DOYLE: I think that's wrongheaded. To me, we have a very elaborate and very democratic process in the Democratic Party, and you're watching it from little states and caucuses to big open primaries in Wisconsin and others. And that's the way the delegates are chosen.
And I think it would be an absolute disaster for the Democratic Party for the superdelegates to undo the will of the people who have been selected in the primaries and in the caucuses and by the rules that were set out.
I guess I'm of an era where I can remember Chicago in 1968 in which the party bosses took over. And particularly in the case of Barack Obama, in which he has — this has been a campaign of people coming out for the first time ever.
His messages of unity and of healing and of getting past old divisions and old politics — to see that, this movement — and I know Ted's seen some nice crowds with Senator Clinton, but wait till he sees what's going to happen in the next couple of weeks as Senator Obama comes into Ohio, the kind of incredible grassroots enthusiasm.
I just think it would be a disaster for the Democratic Party to thwart what has happened out in the caucuses and in the primaries. And so I really hope that the party is — that the superdelegates are going to honor the choice of the people who have been selected through the primaries and caucuses.
WALLACE: Let me just ask you to quickly follow up on that.
STRICKLAND: Can I speak to that, Chris?
WALLACE: Wait, I'm going to ask you, Governor Strickland, in a second.
But let me ask you just to quickly follow up on that, Governor Doyle. When you compare it to Chicago in 1968, and for those of us — and I guess the three of us are old enough to remember that — that was a pretty bitter convention.
Are you predicting that if the superdelegates thwart the will of the people we're headed for another Chicago in '68?
DOYLE: No, we're not headed to another Chicago, and I don't mean to imply that the — all the violence. I mean, it's a different time, and I think...
WALLACE: Well, no, I didn't mean that. Yes.
DOYLE: ... but I do think that the idea of a Democratic Party moving forward with a nominee who is someone other than who the majority of the people of the country, through the Democratic primaries and caucuses, have chosen would be very, very harmful to the party.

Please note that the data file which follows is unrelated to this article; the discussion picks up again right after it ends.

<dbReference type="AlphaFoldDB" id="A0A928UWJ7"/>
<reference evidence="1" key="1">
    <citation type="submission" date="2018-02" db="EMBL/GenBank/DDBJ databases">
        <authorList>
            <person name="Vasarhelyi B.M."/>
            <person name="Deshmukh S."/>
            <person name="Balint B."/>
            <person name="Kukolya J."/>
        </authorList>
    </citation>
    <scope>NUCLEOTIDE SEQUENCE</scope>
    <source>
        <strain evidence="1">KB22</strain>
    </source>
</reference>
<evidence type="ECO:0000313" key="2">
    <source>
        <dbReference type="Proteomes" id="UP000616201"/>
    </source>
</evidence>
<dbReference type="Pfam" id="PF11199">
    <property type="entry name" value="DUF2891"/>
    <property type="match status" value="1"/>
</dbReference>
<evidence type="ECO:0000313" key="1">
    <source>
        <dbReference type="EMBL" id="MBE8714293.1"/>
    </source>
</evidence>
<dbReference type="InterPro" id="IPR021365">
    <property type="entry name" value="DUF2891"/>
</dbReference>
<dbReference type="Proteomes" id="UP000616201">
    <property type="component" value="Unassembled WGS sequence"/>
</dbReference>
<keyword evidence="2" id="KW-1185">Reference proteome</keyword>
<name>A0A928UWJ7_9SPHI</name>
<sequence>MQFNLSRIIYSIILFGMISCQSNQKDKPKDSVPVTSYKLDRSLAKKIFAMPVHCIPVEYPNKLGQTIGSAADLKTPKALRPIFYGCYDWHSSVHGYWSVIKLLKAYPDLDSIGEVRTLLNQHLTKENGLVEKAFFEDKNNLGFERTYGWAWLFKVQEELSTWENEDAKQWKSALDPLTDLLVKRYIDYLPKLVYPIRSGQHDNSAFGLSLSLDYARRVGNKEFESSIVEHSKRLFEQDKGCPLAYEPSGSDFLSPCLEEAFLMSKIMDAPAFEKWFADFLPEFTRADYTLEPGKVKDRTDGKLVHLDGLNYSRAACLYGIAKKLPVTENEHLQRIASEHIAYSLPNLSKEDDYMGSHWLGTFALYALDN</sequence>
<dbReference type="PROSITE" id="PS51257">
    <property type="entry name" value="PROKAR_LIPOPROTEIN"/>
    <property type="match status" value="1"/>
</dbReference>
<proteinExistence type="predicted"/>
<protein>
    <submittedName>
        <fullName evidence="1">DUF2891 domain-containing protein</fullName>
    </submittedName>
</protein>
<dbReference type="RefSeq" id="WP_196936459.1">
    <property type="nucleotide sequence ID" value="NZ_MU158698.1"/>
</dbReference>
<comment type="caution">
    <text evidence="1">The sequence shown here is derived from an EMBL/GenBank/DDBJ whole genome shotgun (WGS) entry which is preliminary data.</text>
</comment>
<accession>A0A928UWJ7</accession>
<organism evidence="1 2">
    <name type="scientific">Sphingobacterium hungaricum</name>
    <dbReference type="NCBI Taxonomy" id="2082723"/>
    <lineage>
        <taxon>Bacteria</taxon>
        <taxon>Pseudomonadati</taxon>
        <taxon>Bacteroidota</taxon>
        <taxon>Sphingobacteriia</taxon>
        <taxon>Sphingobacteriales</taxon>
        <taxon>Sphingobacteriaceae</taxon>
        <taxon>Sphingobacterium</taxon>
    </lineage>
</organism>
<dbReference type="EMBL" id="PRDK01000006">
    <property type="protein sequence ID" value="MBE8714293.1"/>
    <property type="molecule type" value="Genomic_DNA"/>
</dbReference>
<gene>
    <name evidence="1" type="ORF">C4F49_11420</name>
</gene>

And again, I really want to emphasize in the context of the Barack Obama campaign, this is phenomenal, what's happening. Look at the turnouts that are happening. He's turned little caucus states into big primary states.
WALLACE: Governor Doyle, let me bring in...
DOYLE: So it's very important that...
WALLACE: ... let me bring in Governor Strickland at this point.
And let me put up first, as I ask you this question, Governor Strickland, the state of the delegates. And you can see that at this moment Barack Obama not only has a lead in the number of delegates who have been elected by the voters, he also has a lead, a sizable lead, in the number of total votes.
After the 2000 election and Al Gore talking about every vote counting, would the Democratic Party really go against the will of millions of voters?
And what do you think, Governor Strickland, the reaction would be in the African American community if the superdelegates, who are overwhelmingly white, were to go — to put Hillary Clinton in over Barack Obama?
STRICKLAND: Well, I would like to make a couple of observations. First of all, I think it's regretful that words like party bosses would be used here. We have a system of electing delegates, and it varies, quite frankly.
Caucuses elect some delegates. And you know, in caucuses, many people are totally shut out. Anyone serving in the active military can't participate in a caucus. People who are sick and confined to their homes, older people who can't get out at night, can't participate in caucuses. But that's part of the process.
Some delegates are elected through the primary system, which I hugely prefer, a primary system like we're having here in Ohio, where everyone has a chance to participate.
And then the rules allow for these superdelegates. And so those are the rules. I don't think we should change the rules in the middle of a contest.
If we want to get rid of superdelegates or if we want to get rid of caucuses, then we ought to do that in the next election but not change the rules in the midst of this election.
And to imply that somehow party bosses are going to thwart the will of the people, I think, is a distortion of the process that we have in place, that we have created as a Democratic Party.
I'm a superdelegate. I think my responsibility is to vote my conscience, and I intend to do that. And I would hope that all the superdelegates would do the same.
WALLACE: Let me ask you a follow-up, if I may, Governor Strickland. You say we shouldn't change the rules in the middle of a game.